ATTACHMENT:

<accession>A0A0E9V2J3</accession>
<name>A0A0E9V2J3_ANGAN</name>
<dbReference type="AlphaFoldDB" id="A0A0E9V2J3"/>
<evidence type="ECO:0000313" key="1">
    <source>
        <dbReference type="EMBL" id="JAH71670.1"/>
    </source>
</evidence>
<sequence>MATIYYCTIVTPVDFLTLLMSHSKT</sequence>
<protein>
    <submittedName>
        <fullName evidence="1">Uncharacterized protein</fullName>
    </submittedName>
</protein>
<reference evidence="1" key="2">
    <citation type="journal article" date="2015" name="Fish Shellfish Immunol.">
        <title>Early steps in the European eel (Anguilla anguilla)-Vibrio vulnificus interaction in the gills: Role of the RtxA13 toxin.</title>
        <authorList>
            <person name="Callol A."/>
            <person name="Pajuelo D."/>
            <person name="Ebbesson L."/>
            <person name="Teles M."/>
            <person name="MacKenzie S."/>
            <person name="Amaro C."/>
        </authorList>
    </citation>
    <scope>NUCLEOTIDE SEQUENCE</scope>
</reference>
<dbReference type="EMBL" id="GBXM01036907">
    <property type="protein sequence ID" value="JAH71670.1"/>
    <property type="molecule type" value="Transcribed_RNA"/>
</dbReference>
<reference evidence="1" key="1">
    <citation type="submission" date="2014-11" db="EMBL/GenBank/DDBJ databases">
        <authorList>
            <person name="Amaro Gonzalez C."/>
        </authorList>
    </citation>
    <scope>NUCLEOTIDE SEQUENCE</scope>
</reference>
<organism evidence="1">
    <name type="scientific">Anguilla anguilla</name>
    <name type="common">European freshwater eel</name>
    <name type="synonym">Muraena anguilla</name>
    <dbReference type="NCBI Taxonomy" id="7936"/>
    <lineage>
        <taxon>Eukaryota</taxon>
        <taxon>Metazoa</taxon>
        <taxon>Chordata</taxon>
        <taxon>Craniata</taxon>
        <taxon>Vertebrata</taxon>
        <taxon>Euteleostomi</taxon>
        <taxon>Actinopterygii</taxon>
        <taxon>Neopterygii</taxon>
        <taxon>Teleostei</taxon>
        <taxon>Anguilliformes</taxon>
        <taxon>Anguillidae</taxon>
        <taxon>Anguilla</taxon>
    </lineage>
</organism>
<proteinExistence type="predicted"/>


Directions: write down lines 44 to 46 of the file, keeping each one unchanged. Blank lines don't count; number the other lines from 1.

    <name type="synonym">Muraena anguilla</name>
    <dbReference type="NCBI Taxonomy" id="7936"/>
    <lineage>